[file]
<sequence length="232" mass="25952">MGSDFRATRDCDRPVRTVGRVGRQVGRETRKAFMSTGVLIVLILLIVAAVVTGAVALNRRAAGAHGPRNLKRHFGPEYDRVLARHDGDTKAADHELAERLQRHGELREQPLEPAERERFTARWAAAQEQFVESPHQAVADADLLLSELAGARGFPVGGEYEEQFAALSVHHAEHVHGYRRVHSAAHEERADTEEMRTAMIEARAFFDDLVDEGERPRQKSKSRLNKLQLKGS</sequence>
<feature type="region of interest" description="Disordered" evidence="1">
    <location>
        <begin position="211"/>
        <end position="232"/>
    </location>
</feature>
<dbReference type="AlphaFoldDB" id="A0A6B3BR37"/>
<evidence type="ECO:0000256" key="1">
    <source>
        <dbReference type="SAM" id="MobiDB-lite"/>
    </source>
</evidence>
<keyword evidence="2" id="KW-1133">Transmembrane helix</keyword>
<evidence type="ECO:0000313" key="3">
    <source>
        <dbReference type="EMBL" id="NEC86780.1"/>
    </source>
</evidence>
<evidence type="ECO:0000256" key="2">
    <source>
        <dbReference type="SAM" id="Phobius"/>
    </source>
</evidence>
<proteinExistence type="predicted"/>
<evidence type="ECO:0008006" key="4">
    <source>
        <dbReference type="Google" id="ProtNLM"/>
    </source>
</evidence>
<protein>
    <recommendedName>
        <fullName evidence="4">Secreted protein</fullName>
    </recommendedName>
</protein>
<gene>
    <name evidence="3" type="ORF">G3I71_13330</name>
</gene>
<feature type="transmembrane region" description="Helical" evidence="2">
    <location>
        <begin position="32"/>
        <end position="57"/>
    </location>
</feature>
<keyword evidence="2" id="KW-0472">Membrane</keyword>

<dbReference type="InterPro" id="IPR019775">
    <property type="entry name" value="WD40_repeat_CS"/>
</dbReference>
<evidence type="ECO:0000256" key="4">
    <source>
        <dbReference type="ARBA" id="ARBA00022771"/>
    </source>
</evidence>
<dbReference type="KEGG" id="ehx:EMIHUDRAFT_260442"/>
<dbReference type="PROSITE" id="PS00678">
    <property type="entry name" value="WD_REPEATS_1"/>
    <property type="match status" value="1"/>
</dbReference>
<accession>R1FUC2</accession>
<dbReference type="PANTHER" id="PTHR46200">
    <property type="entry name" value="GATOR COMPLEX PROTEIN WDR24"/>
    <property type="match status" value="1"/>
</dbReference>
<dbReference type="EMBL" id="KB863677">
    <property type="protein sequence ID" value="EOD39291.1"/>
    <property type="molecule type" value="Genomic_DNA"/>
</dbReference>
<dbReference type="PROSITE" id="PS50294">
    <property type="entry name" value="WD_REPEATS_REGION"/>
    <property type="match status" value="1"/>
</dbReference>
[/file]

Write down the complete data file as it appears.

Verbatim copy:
<sequence length="232" mass="25952">MGSDFRATRDCDRPVRTVGRVGRQVGRETRKAFMSTGVLIVLILLIVAAVVTGAVALNRRAAGAHGPRNLKRHFGPEYDRVLARHDGDTKAADHELAERLQRHGELREQPLEPAERERFTARWAAAQEQFVESPHQAVADADLLLSELAGARGFPVGGEYEEQFAALSVHHAEHVHGYRRVHSAAHEERADTEEMRTAMIEARAFFDDLVDEGERPRQKSKSRLNKLQLKGS</sequence>
<feature type="region of interest" description="Disordered" evidence="1">
    <location>
        <begin position="211"/>
        <end position="232"/>
    </location>
</feature>
<dbReference type="AlphaFoldDB" id="A0A6B3BR37"/>
<evidence type="ECO:0000256" key="1">
    <source>
        <dbReference type="SAM" id="MobiDB-lite"/>
    </source>
</evidence>
<keyword evidence="2" id="KW-1133">Transmembrane helix</keyword>
<evidence type="ECO:0000313" key="3">
    <source>
        <dbReference type="EMBL" id="NEC86780.1"/>
    </source>
</evidence>
<evidence type="ECO:0000256" key="2">
    <source>
        <dbReference type="SAM" id="Phobius"/>
    </source>
</evidence>
<proteinExistence type="predicted"/>
<evidence type="ECO:0008006" key="4">
    <source>
        <dbReference type="Google" id="ProtNLM"/>
    </source>
</evidence>
<protein>
    <recommendedName>
        <fullName evidence="4">Secreted protein</fullName>
    </recommendedName>
</protein>
<gene>
    <name evidence="3" type="ORF">G3I71_13330</name>
</gene>
<feature type="transmembrane region" description="Helical" evidence="2">
    <location>
        <begin position="32"/>
        <end position="57"/>
    </location>
</feature>
<keyword evidence="2" id="KW-0472">Membrane</keyword>

<dbReference type="InterPro" id="IPR019775">
    <property type="entry name" value="WD40_repeat_CS"/>
</dbReference>
<evidence type="ECO:0000256" key="4">
    <source>
        <dbReference type="ARBA" id="ARBA00022771"/>
    </source>
</evidence>
<dbReference type="KEGG" id="ehx:EMIHUDRAFT_260442"/>
<dbReference type="PROSITE" id="PS00678">
    <property type="entry name" value="WD_REPEATS_1"/>
    <property type="match status" value="1"/>
</dbReference>
<accession>R1FUC2</accession>
<dbReference type="PANTHER" id="PTHR46200">
    <property type="entry name" value="GATOR COMPLEX PROTEIN WDR24"/>
    <property type="match status" value="1"/>
</dbReference>
<dbReference type="EMBL" id="KB863677">
    <property type="protein sequence ID" value="EOD39291.1"/>
    <property type="molecule type" value="Genomic_DNA"/>
</dbReference>
<dbReference type="PROSITE" id="PS50294">
    <property type="entry name" value="WD_REPEATS_REGION"/>
    <property type="match status" value="1"/>
</dbReference>